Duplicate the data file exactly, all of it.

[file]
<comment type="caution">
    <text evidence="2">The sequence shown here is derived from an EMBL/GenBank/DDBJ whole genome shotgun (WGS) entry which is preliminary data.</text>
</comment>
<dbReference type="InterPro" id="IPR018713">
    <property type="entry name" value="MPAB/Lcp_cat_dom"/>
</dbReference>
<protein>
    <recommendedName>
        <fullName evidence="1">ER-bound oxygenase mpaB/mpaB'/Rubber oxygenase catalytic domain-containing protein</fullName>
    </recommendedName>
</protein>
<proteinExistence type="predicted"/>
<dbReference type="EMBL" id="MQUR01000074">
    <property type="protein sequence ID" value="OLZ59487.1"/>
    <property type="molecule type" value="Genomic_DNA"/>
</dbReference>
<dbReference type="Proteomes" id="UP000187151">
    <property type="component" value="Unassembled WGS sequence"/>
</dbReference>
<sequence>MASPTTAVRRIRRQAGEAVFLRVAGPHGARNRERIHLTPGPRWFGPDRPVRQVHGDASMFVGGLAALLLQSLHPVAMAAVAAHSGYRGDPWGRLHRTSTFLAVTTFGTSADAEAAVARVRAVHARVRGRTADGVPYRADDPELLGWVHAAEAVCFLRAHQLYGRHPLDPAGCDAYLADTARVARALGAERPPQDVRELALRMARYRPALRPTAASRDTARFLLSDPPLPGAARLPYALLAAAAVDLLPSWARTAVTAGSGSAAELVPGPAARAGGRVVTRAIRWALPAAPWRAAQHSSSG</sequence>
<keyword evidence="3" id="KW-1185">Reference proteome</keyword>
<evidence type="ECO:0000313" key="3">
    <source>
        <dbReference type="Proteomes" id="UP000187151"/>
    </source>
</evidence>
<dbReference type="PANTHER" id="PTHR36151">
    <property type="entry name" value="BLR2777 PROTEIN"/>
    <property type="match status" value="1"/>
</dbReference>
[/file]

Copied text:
<comment type="caution">
    <text evidence="2">The sequence shown here is derived from an EMBL/GenBank/DDBJ whole genome shotgun (WGS) entry which is preliminary data.</text>
</comment>
<dbReference type="InterPro" id="IPR018713">
    <property type="entry name" value="MPAB/Lcp_cat_dom"/>
</dbReference>
<protein>
    <recommendedName>
        <fullName evidence="1">ER-bound oxygenase mpaB/mpaB'/Rubber oxygenase catalytic domain-containing protein</fullName>
    </recommendedName>
</protein>
<proteinExistence type="predicted"/>
<dbReference type="EMBL" id="MQUR01000074">
    <property type="protein sequence ID" value="OLZ59487.1"/>
    <property type="molecule type" value="Genomic_DNA"/>
</dbReference>
<dbReference type="Proteomes" id="UP000187151">
    <property type="component" value="Unassembled WGS sequence"/>
</dbReference>
<sequence>MASPTTAVRRIRRQAGEAVFLRVAGPHGARNRERIHLTPGPRWFGPDRPVRQVHGDASMFVGGLAALLLQSLHPVAMAAVAAHSGYRGDPWGRLHRTSTFLAVTTFGTSADAEAAVARVRAVHARVRGRTADGVPYRADDPELLGWVHAAEAVCFLRAHQLYGRHPLDPAGCDAYLADTARVARALGAERPPQDVRELALRMARYRPALRPTAASRDTARFLLSDPPLPGAARLPYALLAAAAVDLLPSWARTAVTAGSGSAAELVPGPAARAGGRVVTRAIRWALPAAPWRAAQHSSSG</sequence>
<keyword evidence="3" id="KW-1185">Reference proteome</keyword>
<evidence type="ECO:0000313" key="3">
    <source>
        <dbReference type="Proteomes" id="UP000187151"/>
    </source>
</evidence>
<dbReference type="PANTHER" id="PTHR36151">
    <property type="entry name" value="BLR2777 PROTEIN"/>
    <property type="match status" value="1"/>
</dbReference>